President Biden Issues Memorandum on Redressing Discriminatory Housing Practices and Polices

President Joe Biden issued a memorandum to the secretary of HUD instructing the agency to redress the nation’s long history of discriminatory housing practices and policies and reaffirming the administration’s commitment to end housing discrimination. Section 1 of the memorandum provides a brief history of housing discrimination and its enduring consequences for communities of color while also acknowledging the federal government’s role in perpetuating exclusion and segregation. The memorandum also orders that the secretary of HUD reexamine the previous administration’s rulemaking on the Affirmatively Furthering Fair Housing (AFFH) rule and the Disparate Impact rule.

Section 2. Examining Recent Regulatory Actions, orders the HUD secretary to examine the effects of the previous administration actions against the AFFH rule and Disparate Impact rule. This includes examining former President Trump’s unilateral decision in publishing “Preserving Community and Housing Choice,” which repealed the 2015 AFFH rule (see Memo, 07/27/20), and the effect this decision has had on HUD’s statutory duty to affirmatively further fair housing.

The memorandum also orders the HUD secretary to examine the previous administration’s changes to the Disparate Impact rule (see Memo, 09/14/2020), and the effect that it has had on HUD’s statutory duty to ensure compliance with the Fair Housing Act.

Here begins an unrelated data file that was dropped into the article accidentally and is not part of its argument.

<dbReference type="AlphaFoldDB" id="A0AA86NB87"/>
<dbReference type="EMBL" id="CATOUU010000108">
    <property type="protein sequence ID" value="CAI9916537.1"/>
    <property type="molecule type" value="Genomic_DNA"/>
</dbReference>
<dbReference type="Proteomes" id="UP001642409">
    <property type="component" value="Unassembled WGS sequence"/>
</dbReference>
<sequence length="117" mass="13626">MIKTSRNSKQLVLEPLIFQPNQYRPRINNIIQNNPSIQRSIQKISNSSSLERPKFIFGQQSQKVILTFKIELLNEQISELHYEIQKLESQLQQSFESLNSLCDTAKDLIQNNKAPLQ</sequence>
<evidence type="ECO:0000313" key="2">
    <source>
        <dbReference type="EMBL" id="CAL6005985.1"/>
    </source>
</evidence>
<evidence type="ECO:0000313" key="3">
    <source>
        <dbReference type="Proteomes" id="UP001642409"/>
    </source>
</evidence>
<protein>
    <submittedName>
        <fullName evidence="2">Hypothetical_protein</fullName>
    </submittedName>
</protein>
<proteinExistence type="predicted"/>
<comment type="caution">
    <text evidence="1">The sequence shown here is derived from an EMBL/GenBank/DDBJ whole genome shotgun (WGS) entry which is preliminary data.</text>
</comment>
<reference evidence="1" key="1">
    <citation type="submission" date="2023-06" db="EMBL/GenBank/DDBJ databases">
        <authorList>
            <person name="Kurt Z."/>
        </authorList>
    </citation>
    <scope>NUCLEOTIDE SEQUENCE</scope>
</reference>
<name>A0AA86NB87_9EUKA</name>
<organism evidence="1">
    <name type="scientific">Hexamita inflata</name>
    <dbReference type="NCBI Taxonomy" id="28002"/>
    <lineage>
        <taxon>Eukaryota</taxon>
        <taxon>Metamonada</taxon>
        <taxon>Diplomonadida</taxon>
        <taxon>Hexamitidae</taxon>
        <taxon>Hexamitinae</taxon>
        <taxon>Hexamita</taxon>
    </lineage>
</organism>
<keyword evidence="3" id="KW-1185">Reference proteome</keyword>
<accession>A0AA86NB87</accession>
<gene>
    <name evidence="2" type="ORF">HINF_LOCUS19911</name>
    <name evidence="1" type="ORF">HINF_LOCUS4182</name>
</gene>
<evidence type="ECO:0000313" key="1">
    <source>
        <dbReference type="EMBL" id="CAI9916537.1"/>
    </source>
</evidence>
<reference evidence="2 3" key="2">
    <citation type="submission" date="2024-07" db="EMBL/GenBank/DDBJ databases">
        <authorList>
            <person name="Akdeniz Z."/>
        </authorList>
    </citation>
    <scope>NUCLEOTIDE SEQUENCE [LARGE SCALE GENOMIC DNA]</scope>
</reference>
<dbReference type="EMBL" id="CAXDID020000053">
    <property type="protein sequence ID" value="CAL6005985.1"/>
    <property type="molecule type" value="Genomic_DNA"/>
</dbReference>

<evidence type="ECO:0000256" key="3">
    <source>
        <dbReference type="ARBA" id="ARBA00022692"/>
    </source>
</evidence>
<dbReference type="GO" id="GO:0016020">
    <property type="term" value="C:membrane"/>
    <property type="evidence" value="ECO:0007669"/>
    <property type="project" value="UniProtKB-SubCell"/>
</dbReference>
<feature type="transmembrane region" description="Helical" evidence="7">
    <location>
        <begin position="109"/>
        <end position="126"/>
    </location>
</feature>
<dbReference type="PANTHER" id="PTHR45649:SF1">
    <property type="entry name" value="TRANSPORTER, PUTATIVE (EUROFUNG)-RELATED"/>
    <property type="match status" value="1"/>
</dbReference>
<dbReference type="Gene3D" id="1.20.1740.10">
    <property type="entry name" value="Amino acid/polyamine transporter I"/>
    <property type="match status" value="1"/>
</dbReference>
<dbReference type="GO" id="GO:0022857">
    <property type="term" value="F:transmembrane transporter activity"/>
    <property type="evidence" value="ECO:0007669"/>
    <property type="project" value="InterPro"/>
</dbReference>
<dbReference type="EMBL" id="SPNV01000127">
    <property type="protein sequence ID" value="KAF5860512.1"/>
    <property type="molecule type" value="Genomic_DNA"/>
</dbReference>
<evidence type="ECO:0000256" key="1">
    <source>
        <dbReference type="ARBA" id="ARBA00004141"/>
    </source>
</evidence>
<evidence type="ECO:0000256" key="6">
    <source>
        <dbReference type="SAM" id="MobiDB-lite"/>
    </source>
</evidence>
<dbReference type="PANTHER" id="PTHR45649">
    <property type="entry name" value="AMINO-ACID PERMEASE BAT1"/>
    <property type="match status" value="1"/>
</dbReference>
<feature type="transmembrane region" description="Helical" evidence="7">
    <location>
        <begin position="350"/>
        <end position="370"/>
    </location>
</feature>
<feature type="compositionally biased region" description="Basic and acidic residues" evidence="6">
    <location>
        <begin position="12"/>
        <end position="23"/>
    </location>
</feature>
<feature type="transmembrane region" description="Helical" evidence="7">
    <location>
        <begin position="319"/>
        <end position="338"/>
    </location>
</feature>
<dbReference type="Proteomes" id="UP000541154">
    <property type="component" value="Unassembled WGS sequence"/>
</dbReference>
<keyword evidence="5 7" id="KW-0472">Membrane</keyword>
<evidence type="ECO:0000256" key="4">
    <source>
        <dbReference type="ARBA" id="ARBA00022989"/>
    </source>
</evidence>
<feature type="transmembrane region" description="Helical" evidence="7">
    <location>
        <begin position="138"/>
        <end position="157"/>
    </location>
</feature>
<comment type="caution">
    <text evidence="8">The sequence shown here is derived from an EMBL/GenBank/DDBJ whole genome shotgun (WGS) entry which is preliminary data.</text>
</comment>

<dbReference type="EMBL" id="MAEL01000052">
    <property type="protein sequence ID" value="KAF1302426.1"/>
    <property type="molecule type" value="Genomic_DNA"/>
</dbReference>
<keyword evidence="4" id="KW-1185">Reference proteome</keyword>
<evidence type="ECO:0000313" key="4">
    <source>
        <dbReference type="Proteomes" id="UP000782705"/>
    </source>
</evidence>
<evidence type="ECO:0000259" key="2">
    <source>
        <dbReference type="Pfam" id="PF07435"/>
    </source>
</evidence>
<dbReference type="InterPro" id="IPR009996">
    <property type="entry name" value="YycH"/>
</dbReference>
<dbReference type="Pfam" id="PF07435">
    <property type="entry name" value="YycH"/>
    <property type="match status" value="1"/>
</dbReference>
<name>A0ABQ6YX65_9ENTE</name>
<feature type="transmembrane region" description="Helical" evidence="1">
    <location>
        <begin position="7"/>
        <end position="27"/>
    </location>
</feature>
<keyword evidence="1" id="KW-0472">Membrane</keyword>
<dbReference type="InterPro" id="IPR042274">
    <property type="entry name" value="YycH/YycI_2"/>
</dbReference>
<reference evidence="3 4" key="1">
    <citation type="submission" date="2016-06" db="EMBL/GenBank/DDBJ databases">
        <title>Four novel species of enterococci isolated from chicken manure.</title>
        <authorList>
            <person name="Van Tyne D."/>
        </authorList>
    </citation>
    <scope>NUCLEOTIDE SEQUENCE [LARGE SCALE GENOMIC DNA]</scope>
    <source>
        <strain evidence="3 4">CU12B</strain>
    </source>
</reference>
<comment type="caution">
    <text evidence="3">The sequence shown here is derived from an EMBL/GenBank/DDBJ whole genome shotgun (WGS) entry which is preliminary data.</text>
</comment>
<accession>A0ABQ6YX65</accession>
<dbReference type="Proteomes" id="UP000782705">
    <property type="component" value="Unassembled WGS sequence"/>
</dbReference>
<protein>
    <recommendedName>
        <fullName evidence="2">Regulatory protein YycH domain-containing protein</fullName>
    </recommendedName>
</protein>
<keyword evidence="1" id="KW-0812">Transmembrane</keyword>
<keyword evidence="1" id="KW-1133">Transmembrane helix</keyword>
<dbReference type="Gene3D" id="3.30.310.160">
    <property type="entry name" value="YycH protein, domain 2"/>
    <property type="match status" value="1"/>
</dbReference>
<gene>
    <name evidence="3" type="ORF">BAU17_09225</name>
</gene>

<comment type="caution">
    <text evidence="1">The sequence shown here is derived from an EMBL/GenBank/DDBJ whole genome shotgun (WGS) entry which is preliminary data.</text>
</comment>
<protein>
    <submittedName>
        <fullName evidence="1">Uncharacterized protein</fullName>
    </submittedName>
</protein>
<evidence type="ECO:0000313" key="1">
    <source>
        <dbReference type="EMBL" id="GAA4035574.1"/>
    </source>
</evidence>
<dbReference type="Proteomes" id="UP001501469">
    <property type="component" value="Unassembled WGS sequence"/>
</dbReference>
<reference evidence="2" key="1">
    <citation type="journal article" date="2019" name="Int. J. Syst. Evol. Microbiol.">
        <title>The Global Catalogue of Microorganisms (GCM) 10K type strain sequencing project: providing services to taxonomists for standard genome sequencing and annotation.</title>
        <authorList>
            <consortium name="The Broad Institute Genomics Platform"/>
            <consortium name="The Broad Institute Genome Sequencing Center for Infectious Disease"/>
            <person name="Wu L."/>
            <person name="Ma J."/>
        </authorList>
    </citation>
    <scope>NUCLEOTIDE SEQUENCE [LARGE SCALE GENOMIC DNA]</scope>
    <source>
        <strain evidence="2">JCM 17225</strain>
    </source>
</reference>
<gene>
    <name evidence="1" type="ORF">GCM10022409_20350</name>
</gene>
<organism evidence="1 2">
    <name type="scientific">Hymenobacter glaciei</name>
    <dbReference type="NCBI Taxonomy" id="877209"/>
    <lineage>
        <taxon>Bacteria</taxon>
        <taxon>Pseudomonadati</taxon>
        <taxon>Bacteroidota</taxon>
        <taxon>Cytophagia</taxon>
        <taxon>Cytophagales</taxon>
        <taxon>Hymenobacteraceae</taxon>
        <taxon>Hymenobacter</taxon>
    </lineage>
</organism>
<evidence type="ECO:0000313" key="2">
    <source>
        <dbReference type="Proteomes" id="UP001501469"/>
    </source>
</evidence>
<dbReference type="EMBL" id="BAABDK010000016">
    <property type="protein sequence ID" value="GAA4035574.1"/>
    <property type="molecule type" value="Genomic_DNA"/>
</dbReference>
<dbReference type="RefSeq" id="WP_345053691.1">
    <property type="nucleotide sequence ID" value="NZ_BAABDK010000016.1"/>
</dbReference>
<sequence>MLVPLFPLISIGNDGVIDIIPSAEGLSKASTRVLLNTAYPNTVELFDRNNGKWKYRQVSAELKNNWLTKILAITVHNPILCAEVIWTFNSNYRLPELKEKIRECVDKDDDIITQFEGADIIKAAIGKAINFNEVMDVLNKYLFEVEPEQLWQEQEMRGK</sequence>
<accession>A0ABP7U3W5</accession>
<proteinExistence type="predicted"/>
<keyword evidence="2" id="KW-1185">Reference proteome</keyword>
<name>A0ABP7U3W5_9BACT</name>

The memorandum further instructs the HUD secretary to take the necessary steps to implement the Fair Housing Act AFFH requirement and to prevent practices that have disparate impact. The memorandum states, “Based on these examinations, the Secretary shall take any necessary steps, as appropriate and consistent with applicable law, to implement the Fair Housing Act’s requirements that HUD administers its programs in a manner that affirmatively furthers fair housing and HUD’s overall duty to administer the Act including by preventing practices with an unjustified discriminatory effect.”

Since the passing of the Fair Housing Act of 1968, the federal government, states, and local communities have been required by law to work to undo the segregation of communities that federal housing policy created in the first place. The requirement to affirmatively further fair housing is enshrined in this law, but no meaningful guidance existed until the AFFH rule was published in 2015. The 2015 AFFH rule made the strongest effort in decades to reverse harmful patterns of segregation and discriminatory practices in communities across the country. The rule equipped communities with the tools and guidance they needed to meet their obligations under the Fair Housing Act, giving jurisdictions the flexibility to identify fair housing challenges and develop priorities and methods for addressing them. In 2018, former HUD Secretary Ben Carson prematurely suspended implementation of the 2015 AFFH (see Memo, 05/21/2018) before repealing it entirely by the “Preserving Community and Housing Choice” final rule.